Publisher Nan A. Talese Books/Knopf/Doubleday, March 11, 2014
Set in the Dutch Golden Age, an engrossing historical novel that brilliantly imagines the complex story behind one of Rembrandt’s most famous paintings
Commissioned by the Amsterdam Surgeons’ Guild, The Anatomy Lesson of Dr. Nicolaes Tulp was the first major Rembrandt work to catapult the young painter to international fame. Taking this painting as its inspiration, Nina Siegal’s novel The Anatomy Lesson opens on the morning of the medical dissection and follows several characters as they prepare for the evening’s big event: we meet Aris the Kid, a one-handed coat thief who is awaiting his turn at the gallows; Flora, the woman who is pregnant with his child and who hopes to save him from the executioner; Jan Fetchet, a curio collector who also moonlights as an acquirer of medical cadavers; René Descartes, who will attend the dissection in the course of his quest to understand where the human soul resides; and the twenty-six-year-old Dutch master himself, who feels a shade uneasy about this assignment. And in the twenty-first century, there is Pia, a contemporary art historian who is examining the painting.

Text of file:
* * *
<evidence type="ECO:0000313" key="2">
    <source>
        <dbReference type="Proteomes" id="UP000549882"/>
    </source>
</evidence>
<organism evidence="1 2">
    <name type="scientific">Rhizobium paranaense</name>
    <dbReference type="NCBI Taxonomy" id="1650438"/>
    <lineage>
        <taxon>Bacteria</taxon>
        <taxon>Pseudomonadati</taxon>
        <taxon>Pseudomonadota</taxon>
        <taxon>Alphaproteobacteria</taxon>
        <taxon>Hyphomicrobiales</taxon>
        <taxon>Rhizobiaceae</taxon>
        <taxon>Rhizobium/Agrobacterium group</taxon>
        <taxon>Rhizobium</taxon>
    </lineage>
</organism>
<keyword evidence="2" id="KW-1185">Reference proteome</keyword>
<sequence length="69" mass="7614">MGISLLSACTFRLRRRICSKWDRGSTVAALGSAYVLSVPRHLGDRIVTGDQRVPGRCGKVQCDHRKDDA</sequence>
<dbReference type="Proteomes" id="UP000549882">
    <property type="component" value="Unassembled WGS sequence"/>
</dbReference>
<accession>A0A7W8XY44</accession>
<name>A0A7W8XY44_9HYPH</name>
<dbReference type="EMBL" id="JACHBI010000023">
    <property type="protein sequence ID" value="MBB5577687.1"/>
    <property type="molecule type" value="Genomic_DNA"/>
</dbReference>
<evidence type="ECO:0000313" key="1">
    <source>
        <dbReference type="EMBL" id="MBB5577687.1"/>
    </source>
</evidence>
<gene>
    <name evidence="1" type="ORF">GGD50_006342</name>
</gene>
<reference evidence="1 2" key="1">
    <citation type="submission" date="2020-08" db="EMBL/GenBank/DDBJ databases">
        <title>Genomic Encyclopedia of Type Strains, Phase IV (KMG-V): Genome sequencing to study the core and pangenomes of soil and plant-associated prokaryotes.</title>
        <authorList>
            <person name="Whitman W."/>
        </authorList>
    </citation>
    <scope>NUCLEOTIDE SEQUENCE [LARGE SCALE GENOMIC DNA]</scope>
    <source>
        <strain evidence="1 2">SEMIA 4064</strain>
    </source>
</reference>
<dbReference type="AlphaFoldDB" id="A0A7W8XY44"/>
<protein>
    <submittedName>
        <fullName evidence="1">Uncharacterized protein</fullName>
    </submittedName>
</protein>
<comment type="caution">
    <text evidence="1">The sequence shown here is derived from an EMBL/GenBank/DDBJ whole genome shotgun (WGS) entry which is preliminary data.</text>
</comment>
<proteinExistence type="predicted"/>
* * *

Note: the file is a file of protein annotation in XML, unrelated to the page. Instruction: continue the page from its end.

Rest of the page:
As the story builds to its dramatic and inevitable conclusion, the events that transpire throughout the day sway Rembrandt to make fundamental changes to his initial composition. Bringing to life the vivid world of Amsterdam in 1632, The Anatomy Lesson offers a rich slice of history and a textured story by a young master.